Senator the Hon. Simon Birmingham
Minister for Finance
Leader of the Government in the Senate
Senator for South Australia
Date: Tuesday, 11 May 2021
Michael Rowland: Michael McCormack on the show yesterday talking about this budget containing truckloads worth of cash. Well, I'm pleased to say I'm joined by one of the drivers of those trucks now, one of the key architects of the budget, the Finance Minister, Simon Birmingham. Minister, good morning to you.
Simon Birmingham: Good morning, Michael. Good to be with you.
Michael Rowland: The Australia this morning is reporting this year's budget deficit will be $161 billion dollars. Is that true
Simon Birmingham: We've seen a profound improvement in relation to this year's budget bottom line, and that is as a result of the fact that the economy has been performing more strongly, particularly more Australians, back into jobs. And we know that by getting more people back into jobs, we reduce the welfare bill, we increase the taxation and the revenue coming in. And indeed, just by having 200,000 fewer people on JobSeeker at the start of this year than had been forecast, has delivered a five billion dollar turn around and you get other dividends that flow through across the economy. And that's why at the heart of tonight's budget, I focus very much is on how do we keep that jobs growth continuing, because that is how we make sure we can pay for the essential services Australians want us to invest in.
Michael Rowland: Will the deficit be $161 billion dollars? That strikes me as a very precise figure. You wouldn't be leaking key figures like that to a newspaper would you?
Simon Birmingham: People will be able to see all of the forward projections around the budget bottom line-
Michael Rowland: Talking about $161 odd billion dollars?
Simon Birmingham: Definitely been a profound improvement in relation to the budget bottom line for this current financial year. And so people will be able to see the details of that tonight. But what's driving it is most important, and that is the fact that our economy has bounced back more strongly and we have more Australians in work today than at any time in the nation's history. Now, last year, this time last year, as we were dealing with the grips of the pandemic, many would have thought that a completely impossible objective to have. It certainly exceeded all projections or assumptions. And indeed, we're in a position where elsewhere around the world, the eurozone appears to be slipping back into recession. Facing a double dip recession, the Australian economy is managing to withstand those uncertainties.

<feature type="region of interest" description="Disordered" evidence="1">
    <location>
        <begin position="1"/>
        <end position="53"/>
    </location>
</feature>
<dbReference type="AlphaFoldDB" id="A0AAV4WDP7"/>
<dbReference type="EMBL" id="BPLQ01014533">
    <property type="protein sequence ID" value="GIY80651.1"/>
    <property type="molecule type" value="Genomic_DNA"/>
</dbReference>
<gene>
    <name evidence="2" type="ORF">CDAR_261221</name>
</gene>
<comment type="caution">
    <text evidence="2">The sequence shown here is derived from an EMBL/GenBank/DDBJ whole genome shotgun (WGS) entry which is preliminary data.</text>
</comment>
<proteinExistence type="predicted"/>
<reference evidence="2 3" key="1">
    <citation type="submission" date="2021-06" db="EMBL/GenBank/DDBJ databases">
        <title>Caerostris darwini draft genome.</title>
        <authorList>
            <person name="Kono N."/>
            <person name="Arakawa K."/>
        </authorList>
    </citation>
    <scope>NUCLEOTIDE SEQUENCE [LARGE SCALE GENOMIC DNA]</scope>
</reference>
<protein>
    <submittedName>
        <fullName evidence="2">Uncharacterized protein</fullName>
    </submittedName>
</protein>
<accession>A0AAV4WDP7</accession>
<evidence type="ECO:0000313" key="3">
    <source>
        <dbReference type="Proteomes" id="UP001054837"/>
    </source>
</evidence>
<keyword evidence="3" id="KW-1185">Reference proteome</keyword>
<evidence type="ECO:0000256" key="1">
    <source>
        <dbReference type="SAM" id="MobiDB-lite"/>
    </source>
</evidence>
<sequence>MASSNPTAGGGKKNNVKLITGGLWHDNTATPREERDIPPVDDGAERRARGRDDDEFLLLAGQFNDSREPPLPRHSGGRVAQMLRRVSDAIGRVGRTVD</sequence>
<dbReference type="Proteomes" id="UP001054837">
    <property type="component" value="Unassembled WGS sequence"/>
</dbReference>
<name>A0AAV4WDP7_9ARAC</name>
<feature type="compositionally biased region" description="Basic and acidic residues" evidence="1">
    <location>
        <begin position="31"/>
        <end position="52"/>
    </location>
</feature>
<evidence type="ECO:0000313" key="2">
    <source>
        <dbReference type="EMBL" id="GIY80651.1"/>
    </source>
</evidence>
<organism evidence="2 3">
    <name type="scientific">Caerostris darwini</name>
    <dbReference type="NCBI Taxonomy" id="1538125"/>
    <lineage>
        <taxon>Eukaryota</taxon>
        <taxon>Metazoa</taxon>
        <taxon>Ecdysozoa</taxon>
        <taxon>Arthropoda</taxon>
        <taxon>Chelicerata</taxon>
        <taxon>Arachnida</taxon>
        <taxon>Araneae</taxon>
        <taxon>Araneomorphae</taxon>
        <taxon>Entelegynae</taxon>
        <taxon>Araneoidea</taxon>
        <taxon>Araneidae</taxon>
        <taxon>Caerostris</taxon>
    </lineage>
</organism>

Michael Rowland: Okay, let's talk jobs and jobs are hanging in the balance in the tourism industry on the show as well. Yesterday, we had Margy Osmond, the head of the Transport and Tourism Forum. As you know, she was venting, talking about the industry being in big trouble. If the government does not tonight set out clear timelines on both the vaccination schedule and the reopening of the borders. I want to start with the last part. You've talked about the border reopening deep into 2022. What does that mean? Are we talking June, July, August the latter part of 2022? When will it reopen?
Simon Birmingham: The honest answer there, Michael, is we don't know and we can't know because ultimately we have to be informed by the health advice around how the vaccine rollout will actually protect Australians. Being vaccinated will help you or me not get sick. And so that's really important from an individual level. But it doesn't necessarily stop us from giving COVID to somebody else in the community-
Michael Rowland: You understand the uncertainty being felt by key sectors of the economy like tourism.